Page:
The Kevlar elements in textiles serve primarily as reinforcements that protect the body and increase the lifespan of garments. The Kevlar reinforcements are particularly popular in cycling, motorcycle and motorsports apparel as well as in high-wear areas of outdoor trousers and backpacks. Kevlar stitching is used in ski and via ferrata gloves as well.
Because the material is so tough, there is a certain amount of stiffness to it. This can definitely be a plus, but there are some downsides to it as well, especially in the outdoors. This is illustrated by the example of the relatively new Kevlar cords, which are also available as sewn cord slings in various sizes. The core is made of aramid, while the sheath is made of polyamide, as is the case with “normal” cords and ropes. The aramid core is brownish in colour, so it’s easy to distinguish from the conventional, dazzling white polyethylene core of your usual cord, rope and webbing material.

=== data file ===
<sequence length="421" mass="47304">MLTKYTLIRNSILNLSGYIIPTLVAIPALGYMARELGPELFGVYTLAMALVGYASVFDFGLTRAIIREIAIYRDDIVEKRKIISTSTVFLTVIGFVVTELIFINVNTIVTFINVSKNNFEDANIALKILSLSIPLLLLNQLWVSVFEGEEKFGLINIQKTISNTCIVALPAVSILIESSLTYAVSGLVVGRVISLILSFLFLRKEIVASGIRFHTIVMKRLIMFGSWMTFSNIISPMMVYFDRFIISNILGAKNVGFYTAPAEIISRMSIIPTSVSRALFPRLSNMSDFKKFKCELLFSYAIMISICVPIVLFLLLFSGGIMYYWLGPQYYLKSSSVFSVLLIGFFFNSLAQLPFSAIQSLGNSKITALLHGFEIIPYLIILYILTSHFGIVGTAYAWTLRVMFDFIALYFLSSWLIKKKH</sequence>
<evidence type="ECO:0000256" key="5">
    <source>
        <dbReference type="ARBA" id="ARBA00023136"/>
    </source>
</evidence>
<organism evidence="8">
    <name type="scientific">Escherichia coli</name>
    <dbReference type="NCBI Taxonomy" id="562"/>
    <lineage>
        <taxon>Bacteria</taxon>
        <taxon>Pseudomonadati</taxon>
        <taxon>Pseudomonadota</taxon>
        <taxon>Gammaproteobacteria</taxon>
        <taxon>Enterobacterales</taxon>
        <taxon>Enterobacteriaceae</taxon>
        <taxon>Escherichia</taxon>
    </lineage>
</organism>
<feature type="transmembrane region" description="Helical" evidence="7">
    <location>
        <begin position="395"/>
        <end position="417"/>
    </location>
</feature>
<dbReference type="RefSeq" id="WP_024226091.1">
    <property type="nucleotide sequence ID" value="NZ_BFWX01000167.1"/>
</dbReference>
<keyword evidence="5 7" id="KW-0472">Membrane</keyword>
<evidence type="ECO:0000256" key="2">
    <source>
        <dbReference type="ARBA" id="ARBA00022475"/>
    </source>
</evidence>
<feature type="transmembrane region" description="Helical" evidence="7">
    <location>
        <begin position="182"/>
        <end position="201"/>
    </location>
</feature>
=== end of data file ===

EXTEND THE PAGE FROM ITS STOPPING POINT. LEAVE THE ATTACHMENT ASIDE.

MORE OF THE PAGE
The 5/2014 issue of the German-language DAV Panorama magazine highlighted the high strength and high cut resistance of the material as some of the main advantages. Plus, the material is not only very abrasion and heat resistant, but it also boasts a tensile strength far greater than that of polyamide cords. Kevlar cords also offer a much higher breaking strength than conventional accessory cords with the same diameter.
As a disadvantage, Panorama magazine points to the greater amount of sheath slip shown by Kevlar cords when compared to pure polyamide. They also point out that the quasi-static material is not to be used in dynamic belays for leaders.
Because of its lack of elasticity (more precisely: low elongation to break), Kevlar is not suitable for dynamic ropes. But, the material’s stiffness really comes in useful for rock tunnels or rappelling off an Abalakov set up.
When it comes to strength, durability, longevity and safety, there’s hardly a material better than Aramid/Kevlar. Its properties can be extremely useful in certain outdoor situations but less so in others. It doesn’t have as many applications in the outdoor industry as it has in cycling and motorsports, occupational health and safety and other areas, but it’s still quite useful!